Wednesday, December 4, 2002


But pliant GEAC does not object

Suman Sahai

To ensure that Indian farmers get the best possible seeds, any variety approved for their use must be thoroughly tested by the best institutions under the best possible conditions. This does not seem to be the case with Proagro’s controversial GM mustard variety. The safety of Proagro’s mustard is in question. Safety tests for the GM mustard as human food and as animal feed were conducted by Proagro itself, by feeding seeds and leaves of the transgenic plant to pigeons and rabbits. The company reportedly supplied both the samples to be tested and the controls against which the samples had to be tested, making the tests a farce. Moreover, the tests were not conducted in any government laboratories which are open to scrutiny but in private institutions (FIPPAT in Chennai and Sriram Institute, Delhi). Even in these privately conducted tests, there was no involvement of scientists from the national agricultural system. The safety data were accepted by the GEAC despite this unusual practice.

Equally questionable is the manner in which the field trials were done for Proagro’s GM mustard. The Aventis/Proagro hybrids have not gone through the prescribed procedure of the All India Coordinated Crop trials as crop varieties in India are required to do. In India, all varieties have to undergo rigorous testing in all zones at 40-50 locations and a variety is only notified after this process is completed, a process which lasts over three years. The Aventis/ Proagro mustard has been tested by ICAR ( Indian Council of Agricultural Research ) for only one season, in just 4 locations , in a total of 3 zones!

Curiously enough , like in the food and feed safety tests, it is Proagro itself which has supplied the bulk of the data on field performance to the GEAC, on the basis of tests it has done itself on its own trial variety. The clear cut conflict of interest – the industry providing the data on which its performance will be judged, does not seem to disturb the GEAC. In a deplorable departure from ethical practice, the GEAC does not seem unduly worried either , about the potential for Proagro to manipulate the data both on its field performance and on human and animal safety tests. It has trustingly accepted what Proagro has supplied.

So glaring has been the pro-industry bias of the GEAC , that the Director General of the ICAR has been constrained to criticise it. The ICAR chief has said that the GM mustard data are not sufficient to justify commercial release and that additional tests would have to be done , specially since most of the data provided to the GEAC have been generated by the company itself. The DG of the ICAR also said that “no exceptions can be made in the case of Proagro”, implying that this had indeed been the case.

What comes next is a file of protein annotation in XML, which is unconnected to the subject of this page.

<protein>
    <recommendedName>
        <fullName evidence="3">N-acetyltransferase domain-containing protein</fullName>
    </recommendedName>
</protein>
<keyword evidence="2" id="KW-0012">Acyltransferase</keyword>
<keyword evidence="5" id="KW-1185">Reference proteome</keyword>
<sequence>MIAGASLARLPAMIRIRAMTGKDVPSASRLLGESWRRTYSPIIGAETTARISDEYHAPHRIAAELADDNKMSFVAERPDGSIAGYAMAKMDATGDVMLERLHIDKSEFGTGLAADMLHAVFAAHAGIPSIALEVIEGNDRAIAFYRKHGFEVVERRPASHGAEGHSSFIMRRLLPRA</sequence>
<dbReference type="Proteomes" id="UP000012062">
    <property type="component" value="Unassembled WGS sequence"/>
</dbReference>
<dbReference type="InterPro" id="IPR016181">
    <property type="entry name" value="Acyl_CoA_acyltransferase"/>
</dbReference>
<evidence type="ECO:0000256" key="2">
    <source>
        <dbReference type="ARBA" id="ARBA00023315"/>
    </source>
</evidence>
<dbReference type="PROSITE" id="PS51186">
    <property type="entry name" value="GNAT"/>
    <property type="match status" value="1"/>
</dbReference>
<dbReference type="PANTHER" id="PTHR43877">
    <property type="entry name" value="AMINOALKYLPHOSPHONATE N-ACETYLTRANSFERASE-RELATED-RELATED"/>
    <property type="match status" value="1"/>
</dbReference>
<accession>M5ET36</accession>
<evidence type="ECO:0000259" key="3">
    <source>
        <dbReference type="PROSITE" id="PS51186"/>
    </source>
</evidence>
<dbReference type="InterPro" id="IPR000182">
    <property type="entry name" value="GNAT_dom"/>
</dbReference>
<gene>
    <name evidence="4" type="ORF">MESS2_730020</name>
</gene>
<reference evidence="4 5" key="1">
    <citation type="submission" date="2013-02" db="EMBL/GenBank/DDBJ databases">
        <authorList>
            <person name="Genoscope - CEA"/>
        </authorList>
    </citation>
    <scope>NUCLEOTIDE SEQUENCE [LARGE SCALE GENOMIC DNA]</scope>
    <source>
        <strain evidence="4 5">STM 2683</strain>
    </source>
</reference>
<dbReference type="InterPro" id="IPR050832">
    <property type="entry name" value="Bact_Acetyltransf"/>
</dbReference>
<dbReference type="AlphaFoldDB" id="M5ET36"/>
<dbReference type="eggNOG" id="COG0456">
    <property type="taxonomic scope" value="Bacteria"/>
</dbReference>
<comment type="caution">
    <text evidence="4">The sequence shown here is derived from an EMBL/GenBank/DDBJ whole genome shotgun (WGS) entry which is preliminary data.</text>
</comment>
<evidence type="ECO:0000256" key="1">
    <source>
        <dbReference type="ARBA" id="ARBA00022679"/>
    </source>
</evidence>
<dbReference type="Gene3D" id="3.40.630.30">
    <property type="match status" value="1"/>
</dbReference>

This is significant in view of the GEAC’s obduracy in insisting that Proagro would not be required to conduct any additional tests. When the decision on release of the mustard variety was deferred from the meeting of 7 November, 2002, to one scheduled for 10 December, the GEAC had categorically stated that the Committee would only review the old data and not ask Proagro for any new data.

One is forced to question this unseemly rush in giving clearance to Aventis’ mustard despite several outstanding and unresolved questions. More so since some Indian labs are on the threshold of releasing high performance non- GM hybrid mustard varieties. Promising hybrid mustard varieties are being developed in the Indian Agricultural research Institute/ Delhi, in Punjab Agricultural University/ Ludhiana and in Haryana Agricultural University/ Hissar. All three labs are very close , about two to three years , from releasing non GM mustard varieties with far better performance than the Aventis variety being pushed by the government.

This great desire to see the Proagro mustard variety through at all costs, has alarmed some NGOs sufficiently to petition the Chief Vigilance Commissioner to investigate the conduct of India’s scientific and regulatory agencies, particularly the GEAC. The known proclivity of the multinational sector to buy influence in governments and decision-making bodies and the complete lack of transparency in the functioning of the GEAC has fuelled suspicions of corruption and irregularities.

It continues to remain a matter of concern that the GEAC resolutely refuses to respond to requests from the NGO community seeking information on the results of field trials of both Bt cotton and GM mustard . Despite repeated requests and several letters requesting information about the results of field trials of transgenic varieties, Sri. A.M. Gokhale, Chairman GEAC, has not responded to the queries made. This evasive conduct would seem to suggest that the GEAC is hiding unpleasant truths that cannot withstand public scrutiny. In addition to the results of test data, Gene Campaign has also been demanding that in the interests of transparency and credibility, independent experts must be allowed to visit test sites and evaluate the performance of GM crops.

If India is to develop as a leading agricultural country capable of absorbing and implementing new technologies, then the scientific and regulatory agencies will have to demonstrate far greater maturity and sensitivity to public concerns than they have been doing so far. This ‘Insider club shrouded in secrecy , taking decisions on who knows what basis’, is not acceptable. Information on Proagro’s mustard and every other GM variety considered for release will have to satisfy all possible health, environmental and ecological criteria, to the satisfaction of the public.

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